Metabolism of alpha-linolenic acid in humans
Burdge, G.C. (2006) Metabolism of alpha-linolenic acid in humans. Prostaglandins, Leukotrienes and Essential Fatty Acids, 75, (3), 161-168. (doi:10.1016/j.plefa.2006.05.013).
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Alpha-linolenic acid (18:3n-3) is essential in the human diet, probably because it is the substrate for the synthesis of longer-chain, more unsaturated n-3 fatty acids eicosapentaenoic acid (20:5n-3) and docosahexaenoic acid (22:6n-3) which are required for tissue function. This article reviews the recent literature on 18:3n-3 metabolism in humans, including fatty acid beta-oxidation, recycling of carbon by fatty acid synthesis de novo and conversion to longer-chain polyunsaturated fatty acids (PUFA). In men, stable isotope tracer studies and studies in which volunteers increased their consumption of 18:3n-3 show conversion to 20:5n-3 and 22:5n-3, but limited conversion to 22:6n-3. However, conversion to 18:3n-3 to 20:5n-3 and 22:6n-3 is greater in women compared to men, due possibly to a regulatory effect of oestrogen, while partitioning of 18:3n-3 towards beta-oxidation and carbon recycling was lower than in men. These gender differences may be an important consideration in making dietary recommendations for n-3 PUFA intake.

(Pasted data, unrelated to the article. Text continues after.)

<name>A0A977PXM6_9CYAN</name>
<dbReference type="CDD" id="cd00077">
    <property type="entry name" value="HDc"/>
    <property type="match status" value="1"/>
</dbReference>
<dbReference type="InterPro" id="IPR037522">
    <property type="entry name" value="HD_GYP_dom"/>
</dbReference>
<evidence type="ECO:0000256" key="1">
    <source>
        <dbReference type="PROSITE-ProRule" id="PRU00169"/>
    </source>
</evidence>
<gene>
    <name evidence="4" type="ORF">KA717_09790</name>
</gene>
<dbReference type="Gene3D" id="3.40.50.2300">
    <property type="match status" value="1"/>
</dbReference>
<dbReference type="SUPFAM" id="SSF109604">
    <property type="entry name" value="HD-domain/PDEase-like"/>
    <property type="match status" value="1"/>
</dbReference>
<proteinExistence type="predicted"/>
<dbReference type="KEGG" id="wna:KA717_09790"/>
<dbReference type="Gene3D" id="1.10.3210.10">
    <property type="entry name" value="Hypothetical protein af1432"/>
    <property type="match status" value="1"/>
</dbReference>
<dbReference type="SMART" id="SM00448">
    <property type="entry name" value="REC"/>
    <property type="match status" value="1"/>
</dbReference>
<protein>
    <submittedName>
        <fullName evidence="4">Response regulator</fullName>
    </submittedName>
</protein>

|Additional Information:||Proceedings of the 7th Fatty Acid and Cell Signaling (FACS)workshop held in Paris on September 28-30, 2005.|
|Subjects:||R Medicine > RC Internal medicine|
|Divisions:||University Structure - Pre August 2011 > School of Medicine
|Date Deposited:||30 Sep 2008|
|Last Modified:||27 Mar 2014 18:43|
|RDF:||RDF+N-Triples, RDF+N3, RDF+XML, Browse.|
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